The Parsi New Year, known as Navroz or Nowruz, is a festive occasion celebrated between the months of July and August. This year, the Parsi New Year falls on the 16th of August. With its origins rooted in the Persian words ‘Nav’ and ‘Roz’, signifying ‘new day’, this beloved festival carries a historical legacy spanning over 3,000 years.
Origins of the Parsi New Year
While the global observance of Navroz aligns with the Spring Equinox on March 21st, the Parsi community in India follows the Shahenshahi calendar. This distinctive calendar does not incorporate leap years, resulting in a shift of festivities by 200 days from the original date.
Historical and Cultural Importance
The festival’s origins are intertwined with Zoroastrianism, one of the world’s most ancient monotheistic faiths. Its inception traces back over 3,500 years to ancient Iran, when a visionary named Prophet Zarathustra propagated this belief. The era of Zoroastrianism’s prosperity persisted until 1,400 years ago, when the rise of Islam in the 7th century led to significant changes. As a consequence, numerous Zoroastrians left Iran and sought refuge in India and Pakistan. Within these new lands, the Parsi community emerged, finding a haven for their faith.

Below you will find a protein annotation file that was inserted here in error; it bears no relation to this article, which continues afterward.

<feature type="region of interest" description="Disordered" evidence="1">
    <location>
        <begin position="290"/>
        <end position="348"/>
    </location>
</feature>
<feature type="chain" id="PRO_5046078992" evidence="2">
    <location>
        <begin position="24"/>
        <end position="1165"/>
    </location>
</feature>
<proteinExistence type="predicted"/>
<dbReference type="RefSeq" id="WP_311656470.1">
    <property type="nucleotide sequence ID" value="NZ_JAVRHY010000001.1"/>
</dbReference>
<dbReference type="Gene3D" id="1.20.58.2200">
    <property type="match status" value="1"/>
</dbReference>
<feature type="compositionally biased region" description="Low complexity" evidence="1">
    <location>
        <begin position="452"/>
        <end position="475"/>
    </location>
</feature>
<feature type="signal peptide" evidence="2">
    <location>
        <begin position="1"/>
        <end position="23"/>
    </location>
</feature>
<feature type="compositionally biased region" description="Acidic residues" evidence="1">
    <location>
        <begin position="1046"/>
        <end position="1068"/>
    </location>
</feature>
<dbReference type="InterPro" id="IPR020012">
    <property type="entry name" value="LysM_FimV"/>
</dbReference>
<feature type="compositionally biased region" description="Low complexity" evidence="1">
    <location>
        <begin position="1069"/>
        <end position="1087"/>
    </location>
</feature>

The festival’s narrative harkens back to the legendary King Jamshed, credited with saving the world from a catastrophic winter that posed a threat of obliteration.
Observance of the Parsi New Year
The most substantial Parsi community in India resides in the states of Maharashtra and Gujarat, constituting the largest single group in the country.
During this occasion, people offer prayers for well-being and prosperity, dedicating their day to tidying their homes and embellishing them with flowers and intricate rangoli designs. They attire themselves in traditional clothing and visit the fire temple, referred to as the ‘Agiary’, where offerings of milk, flowers, fruits, and sandalwood are made to the sacred fire.
The festivities center around the “Four Fs”: fire, fragrance, food, and friendship. The celebration encompasses savoring delectable Parsi cuisine, seeking forgiveness for past year’s shortcomings, mental purification, and embarking on the new year with sentiments of love and harmony.
Parsi delicacies such as Prawn Patio, Mori Dar, Patra Ni Macchi, Haleem, Akoori, Sali Boti, Saffron Pulao, and Falooda grace the feasting tables. Parsis adorn their tables with special decorations, including sacred books, mirrors, aromatic incense, fruits, vibrant flowers, shiny coins, candles, a bowl containing a goldfish, and an image of Zarathustra.